Relationships intrinsically create patterns that are energetic and repetitive. Think about how you handle money: You are either a saver, spender, avoider, or scrooge. Likewise, consider your relationship to conflict. You might run away from it or be drawn to and invigorated by it. How about our interaction and relations with other people? These relationships typically follow a routine influenced by how emotionally close we are to one another.
Imagine your friend/parent/partner holding one end of a rope and you on the other. If you are the caregiver, the one more emotionally engaged in the relationship, chances are you are pulling yourself along the rope toward the other person, actively closing the distance until you are right on top of him/her, while s/he is just standing still. In this case, as giver, your needs are not being met, and the receiver does not even have room to take one step toward you. Your partner may feel smothered. S/he will either reject or fight you to create some breathing space.
In conflict, a trigger goes off and an argument ensues, and it keeps escalating until it reaches some kind of breaking point. Either someone walks away or gives in to break the rhythm, at which point resolution and reconciliation usually come. In a few weeks time, you are fighting again. Although it is not the same fight, it is a variation on the same theme; only the details may have changed.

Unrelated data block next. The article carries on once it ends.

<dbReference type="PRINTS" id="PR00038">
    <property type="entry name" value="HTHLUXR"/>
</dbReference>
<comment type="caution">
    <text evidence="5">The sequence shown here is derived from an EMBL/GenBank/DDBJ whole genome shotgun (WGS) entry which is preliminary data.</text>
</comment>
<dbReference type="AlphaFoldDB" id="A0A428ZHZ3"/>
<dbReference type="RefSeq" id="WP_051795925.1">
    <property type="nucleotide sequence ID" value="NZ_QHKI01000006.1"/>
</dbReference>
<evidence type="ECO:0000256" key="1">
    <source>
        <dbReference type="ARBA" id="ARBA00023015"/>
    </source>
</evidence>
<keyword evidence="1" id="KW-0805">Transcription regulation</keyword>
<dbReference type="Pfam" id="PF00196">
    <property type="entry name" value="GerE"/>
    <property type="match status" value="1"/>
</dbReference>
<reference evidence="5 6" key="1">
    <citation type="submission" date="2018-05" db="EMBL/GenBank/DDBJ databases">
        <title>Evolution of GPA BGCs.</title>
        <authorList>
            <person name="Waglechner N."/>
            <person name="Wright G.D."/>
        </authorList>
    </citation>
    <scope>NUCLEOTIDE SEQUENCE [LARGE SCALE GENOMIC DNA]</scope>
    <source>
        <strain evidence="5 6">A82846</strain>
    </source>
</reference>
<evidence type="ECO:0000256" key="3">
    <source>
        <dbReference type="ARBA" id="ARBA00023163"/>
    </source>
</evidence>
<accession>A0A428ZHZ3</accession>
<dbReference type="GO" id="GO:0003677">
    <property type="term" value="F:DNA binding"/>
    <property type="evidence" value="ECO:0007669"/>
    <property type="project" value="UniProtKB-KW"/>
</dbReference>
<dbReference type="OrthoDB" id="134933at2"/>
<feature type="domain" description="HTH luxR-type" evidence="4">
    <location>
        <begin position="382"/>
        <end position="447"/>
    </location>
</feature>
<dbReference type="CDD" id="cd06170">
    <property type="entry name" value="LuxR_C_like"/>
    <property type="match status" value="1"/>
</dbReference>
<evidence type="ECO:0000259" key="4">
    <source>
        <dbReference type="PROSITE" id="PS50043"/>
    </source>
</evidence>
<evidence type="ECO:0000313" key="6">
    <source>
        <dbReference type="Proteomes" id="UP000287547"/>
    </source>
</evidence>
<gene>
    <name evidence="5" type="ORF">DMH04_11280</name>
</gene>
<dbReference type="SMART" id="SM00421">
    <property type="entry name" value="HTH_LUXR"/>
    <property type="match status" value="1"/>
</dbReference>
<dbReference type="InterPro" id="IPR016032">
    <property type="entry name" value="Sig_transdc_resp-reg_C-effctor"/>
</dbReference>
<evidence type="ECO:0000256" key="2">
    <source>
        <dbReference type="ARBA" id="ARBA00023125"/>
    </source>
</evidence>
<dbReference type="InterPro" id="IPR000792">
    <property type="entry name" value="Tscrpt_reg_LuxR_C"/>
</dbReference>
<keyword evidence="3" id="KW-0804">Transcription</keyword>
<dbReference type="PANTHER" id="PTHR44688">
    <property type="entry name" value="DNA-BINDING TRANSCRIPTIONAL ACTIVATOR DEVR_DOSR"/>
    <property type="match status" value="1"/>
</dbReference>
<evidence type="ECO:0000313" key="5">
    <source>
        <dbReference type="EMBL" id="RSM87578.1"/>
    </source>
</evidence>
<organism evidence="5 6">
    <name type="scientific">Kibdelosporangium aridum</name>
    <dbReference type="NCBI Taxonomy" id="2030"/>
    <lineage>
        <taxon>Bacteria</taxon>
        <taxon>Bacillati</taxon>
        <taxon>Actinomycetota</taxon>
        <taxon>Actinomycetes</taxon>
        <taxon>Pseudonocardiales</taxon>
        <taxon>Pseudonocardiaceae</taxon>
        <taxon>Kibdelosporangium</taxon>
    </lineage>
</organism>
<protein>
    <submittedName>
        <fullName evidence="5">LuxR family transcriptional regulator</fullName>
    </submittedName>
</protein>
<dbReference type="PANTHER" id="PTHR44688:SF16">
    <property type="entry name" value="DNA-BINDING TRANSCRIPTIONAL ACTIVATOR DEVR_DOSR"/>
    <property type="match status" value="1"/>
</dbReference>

This is where letting go can have a role in breaking that cycle.
It's important to note that letting go is not in the traditional sense of giving up, we are speaking of this surrender in the spirit of generosity, a proverbial olive branch that is being extended to both you and your partner. Letting go involves putting down our armor and releasing stubborn thoughts to find a solution.
Letting go can be your last hope when you have tried everything else, none of which has worked. While it might be easier if we were able to acquiese earlier, we sometimes need to hit rock bottom first in order to recognize the potential surrender can bring. Most of us are too stubborn, and it takes us a few more hits against a brick wall than we would like to admit, before we consider another option. When we finally choose to allow another possibility, in the midst of a pattern we feel controlled by, we invite untapped possibilities. The problem with being in a pattern is you cannot see a way out of it because even leaving the situation does not always stop the energetic cycle. It is like a magnet that keeps attracting the same old rusted junkyard parts.
By letting go we move into a neutral place that can open up a whole new world of possibilities.This is not easy but if you allow yourself, the results can be dramatic. It will usher in a new energetic pattern and offer you relief from the toxic cycle you have been spinning in for far too long. Be mindful to not watch the kettle so hard that it never boils.
Tips on Resolving Conflicts
- Take some quiet time to fight the urge to immerse in the pattern. If you feel yourself slipping into it again, take a timeout and involve yourself in innocuous activities-take a shower, cook, or go for a walk.
- Visualize yourself releasing the problem and it coming back to you filled with peace, love, and alignment.
- Do not give up. Just when you think you cannot hang on another second, things will start to shift.
- Use the following thought pattern to shift your negative opinions, instead of "I hate X" or "I can't stand X," say, "It's going to feel really good when X." Eventually, it will happen.
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